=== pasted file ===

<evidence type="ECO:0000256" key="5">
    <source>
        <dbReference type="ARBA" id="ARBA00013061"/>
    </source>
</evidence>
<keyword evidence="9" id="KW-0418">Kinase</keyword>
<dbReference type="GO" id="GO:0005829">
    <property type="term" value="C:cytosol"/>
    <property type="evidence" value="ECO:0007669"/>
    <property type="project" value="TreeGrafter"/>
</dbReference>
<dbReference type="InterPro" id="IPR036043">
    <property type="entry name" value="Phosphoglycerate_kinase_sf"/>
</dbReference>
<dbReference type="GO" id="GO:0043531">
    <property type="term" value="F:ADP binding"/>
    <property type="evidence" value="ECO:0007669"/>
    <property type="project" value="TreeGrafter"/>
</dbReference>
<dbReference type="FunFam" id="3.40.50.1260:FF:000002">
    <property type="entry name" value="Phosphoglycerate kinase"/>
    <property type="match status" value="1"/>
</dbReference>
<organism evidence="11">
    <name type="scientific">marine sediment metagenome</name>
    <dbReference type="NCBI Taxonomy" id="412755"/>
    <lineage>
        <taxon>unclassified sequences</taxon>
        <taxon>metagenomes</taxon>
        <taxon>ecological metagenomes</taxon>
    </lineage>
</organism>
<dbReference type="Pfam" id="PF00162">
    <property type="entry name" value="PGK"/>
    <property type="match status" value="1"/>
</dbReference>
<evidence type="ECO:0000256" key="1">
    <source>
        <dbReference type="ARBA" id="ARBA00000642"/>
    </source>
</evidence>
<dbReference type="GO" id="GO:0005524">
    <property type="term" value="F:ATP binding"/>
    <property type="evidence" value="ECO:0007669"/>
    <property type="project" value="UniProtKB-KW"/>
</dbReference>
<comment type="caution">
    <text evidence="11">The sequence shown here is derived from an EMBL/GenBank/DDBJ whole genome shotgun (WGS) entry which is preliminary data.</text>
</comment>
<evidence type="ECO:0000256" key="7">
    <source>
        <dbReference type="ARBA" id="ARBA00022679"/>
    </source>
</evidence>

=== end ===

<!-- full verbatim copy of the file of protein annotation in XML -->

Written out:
<evidence type="ECO:0000256" key="5">
    <source>
        <dbReference type="ARBA" id="ARBA00013061"/>
    </source>
</evidence>
<keyword evidence="9" id="KW-0418">Kinase</keyword>
<dbReference type="GO" id="GO:0005829">
    <property type="term" value="C:cytosol"/>
    <property type="evidence" value="ECO:0007669"/>
    <property type="project" value="TreeGrafter"/>
</dbReference>
<dbReference type="InterPro" id="IPR036043">
    <property type="entry name" value="Phosphoglycerate_kinase_sf"/>
</dbReference>
<dbReference type="GO" id="GO:0043531">
    <property type="term" value="F:ADP binding"/>
    <property type="evidence" value="ECO:0007669"/>
    <property type="project" value="TreeGrafter"/>
</dbReference>
<dbReference type="FunFam" id="3.40.50.1260:FF:000002">
    <property type="entry name" value="Phosphoglycerate kinase"/>
    <property type="match status" value="1"/>
</dbReference>
<organism evidence="11">
    <name type="scientific">marine sediment metagenome</name>
    <dbReference type="NCBI Taxonomy" id="412755"/>
    <lineage>
        <taxon>unclassified sequences</taxon>
        <taxon>metagenomes</taxon>
        <taxon>ecological metagenomes</taxon>
    </lineage>
</organism>
<dbReference type="Pfam" id="PF00162">
    <property type="entry name" value="PGK"/>
    <property type="match status" value="1"/>
</dbReference>
<evidence type="ECO:0000256" key="1">
    <source>
        <dbReference type="ARBA" id="ARBA00000642"/>
    </source>
</evidence>
<dbReference type="GO" id="GO:0005524">
    <property type="term" value="F:ATP binding"/>
    <property type="evidence" value="ECO:0007669"/>
    <property type="project" value="UniProtKB-KW"/>
</dbReference>
<comment type="caution">
    <text evidence="11">The sequence shown here is derived from an EMBL/GenBank/DDBJ whole genome shotgun (WGS) entry which is preliminary data.</text>
</comment>
<evidence type="ECO:0000256" key="7">
    <source>
        <dbReference type="ARBA" id="ARBA00022679"/>
    </source>
</evidence>